Candesartan is an angiotensin II receptor blocker (ARB) that has been used in the treatment of arterial hypertension since 19941,2,3. In 20034, the first randomized, double-blind, controlled trial with a cross-over design described that candesartan was better than placebo in the reduction of days with headache over a 12-week period. The study included patients with two to six migraine attacks per month and prior use of more than one migraine preventive. In 20145, the second randomized, triple-blind, placebo-controlled, double cross-over study compared candesartan, propranolol and placebo, showing that both candesartan and propranolol achieved a statistically significant reduction of the number of days with moderate or severe headache over placebo after a 4-week period. The inclusion criteria allowed both episodic migraine (EM) and chronic migraine (CM) patients, however only one patient with CM was included, and the mean number of migraine days at baseline was 4.8. Patients with prior use of three or more migraine prophylactics were excluded.

The only real-world evidence on candesartan for migraines comes from a series of eight cases of patients from 2004 with comorbid arterial hypertension that described improvement for both migraine and hypertension6. Recently, in May 2020, the first retrospective cohort study was published7. Of the total number of patients, 84% met CM criteria and 91% had previously used prophylactic treatments. Some degree of benefit was described in 47% of the patients.

The positive results of the clinical trials led to the inclusion of candesartan in European8, American9, Danish10, Canadian11, Italian12, French13, Spanish14 and Hellenic15 guidelines, all with different degrees of recommendation. However, in Spain, candesartan is not commonly used. In a recent study, Spanish headache specialists did not include candesartan within the preferred migraine prophylactics16. This could be related to the fear of adverse effects, the limited evidence on CM patients, or the lack of information regarding treatment-resistant patients. Those questions were not fully addressed by the previous studies, as the sample sizes of the studies were modest: 60 patients were randomized and 46 completed one clinical trial4, 72 patients were randomized and 54 completed the second clinical trial5, and 81 patients were included in the retrospective cohort study7. The study population of the clinical trials included mostly EM patients, and there was no information about the effect in patients with medication-overuse headache (MOH) or prior use of prophylactic treatments17. We hypothesized that candesartan might be effective in many of those clinical situations. For these reasons, we aimed to evaluate the effectiveness and tolerability of candesartan in real-world practice and to explore possible predictors of a clinically relevant response.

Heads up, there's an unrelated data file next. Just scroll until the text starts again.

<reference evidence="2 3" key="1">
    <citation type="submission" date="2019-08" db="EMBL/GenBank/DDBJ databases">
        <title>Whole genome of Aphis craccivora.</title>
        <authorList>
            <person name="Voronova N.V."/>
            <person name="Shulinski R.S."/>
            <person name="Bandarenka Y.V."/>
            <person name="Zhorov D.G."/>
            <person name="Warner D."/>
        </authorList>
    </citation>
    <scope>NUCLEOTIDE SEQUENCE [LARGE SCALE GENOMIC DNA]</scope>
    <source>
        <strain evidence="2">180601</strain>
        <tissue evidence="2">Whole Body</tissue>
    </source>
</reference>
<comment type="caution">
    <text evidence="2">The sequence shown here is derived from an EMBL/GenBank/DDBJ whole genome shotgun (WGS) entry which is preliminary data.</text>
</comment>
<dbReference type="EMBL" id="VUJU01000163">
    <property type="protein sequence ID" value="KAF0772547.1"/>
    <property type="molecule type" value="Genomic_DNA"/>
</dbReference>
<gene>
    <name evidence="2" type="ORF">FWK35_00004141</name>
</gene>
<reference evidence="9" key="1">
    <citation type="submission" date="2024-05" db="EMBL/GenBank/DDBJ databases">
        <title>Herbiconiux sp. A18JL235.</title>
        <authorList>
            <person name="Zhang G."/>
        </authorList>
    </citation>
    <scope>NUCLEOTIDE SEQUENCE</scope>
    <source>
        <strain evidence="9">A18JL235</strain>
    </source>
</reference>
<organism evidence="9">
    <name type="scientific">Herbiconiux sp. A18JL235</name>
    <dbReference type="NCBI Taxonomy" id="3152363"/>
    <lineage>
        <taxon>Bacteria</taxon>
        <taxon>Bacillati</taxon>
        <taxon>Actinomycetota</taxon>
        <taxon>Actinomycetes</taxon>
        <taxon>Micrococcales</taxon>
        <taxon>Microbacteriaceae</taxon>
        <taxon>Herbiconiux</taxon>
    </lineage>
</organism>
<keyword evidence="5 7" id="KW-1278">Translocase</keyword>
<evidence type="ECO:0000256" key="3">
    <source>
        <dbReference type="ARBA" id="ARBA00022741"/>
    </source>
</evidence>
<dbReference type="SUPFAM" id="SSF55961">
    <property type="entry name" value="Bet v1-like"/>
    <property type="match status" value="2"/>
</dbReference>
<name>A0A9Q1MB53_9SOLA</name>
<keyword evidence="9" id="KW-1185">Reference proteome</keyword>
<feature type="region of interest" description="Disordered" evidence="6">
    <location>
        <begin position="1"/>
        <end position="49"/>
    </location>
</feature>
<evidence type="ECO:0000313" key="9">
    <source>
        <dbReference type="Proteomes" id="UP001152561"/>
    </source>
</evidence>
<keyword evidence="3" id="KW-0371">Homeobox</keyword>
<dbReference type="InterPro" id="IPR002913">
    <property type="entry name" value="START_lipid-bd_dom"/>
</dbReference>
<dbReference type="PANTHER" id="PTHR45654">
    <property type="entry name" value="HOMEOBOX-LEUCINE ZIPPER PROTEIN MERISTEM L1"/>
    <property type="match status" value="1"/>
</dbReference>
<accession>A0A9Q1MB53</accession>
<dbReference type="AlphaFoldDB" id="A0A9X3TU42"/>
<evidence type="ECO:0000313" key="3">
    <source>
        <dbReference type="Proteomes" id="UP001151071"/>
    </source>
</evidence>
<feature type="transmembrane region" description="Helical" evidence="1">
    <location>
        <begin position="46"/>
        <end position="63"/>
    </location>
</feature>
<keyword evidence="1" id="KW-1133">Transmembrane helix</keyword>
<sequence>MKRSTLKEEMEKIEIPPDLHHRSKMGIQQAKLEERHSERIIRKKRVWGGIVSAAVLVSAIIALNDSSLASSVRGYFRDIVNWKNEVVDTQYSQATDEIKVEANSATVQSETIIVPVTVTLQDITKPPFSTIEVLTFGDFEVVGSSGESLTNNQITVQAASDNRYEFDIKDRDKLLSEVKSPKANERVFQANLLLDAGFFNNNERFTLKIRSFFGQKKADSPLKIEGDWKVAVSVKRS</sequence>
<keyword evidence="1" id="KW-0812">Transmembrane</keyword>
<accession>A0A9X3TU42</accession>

This is an analytic observational study with a retrospective cohort design. The study was conducted according to the Strengthening the Reporting of Observational Studies in Epidemiology (STROBE)18 guidelines. The study was done in the Headache Unit of Hospital Clínico Universitario de Valladolid, Valladolid, Spain. This is a tertiary academic hospital with a reference population of 280,000 patients. The headache outpatient clinic receives patients both directly from primary care and secondary care. Written informed consent was waived by ethics committee CEIm Área de Salud Valladolid Este (PI: 19–1451), due to the study being a review of medical records. The study was done according to the principles of the Declaration of Helsinki19.

Eligibility criteria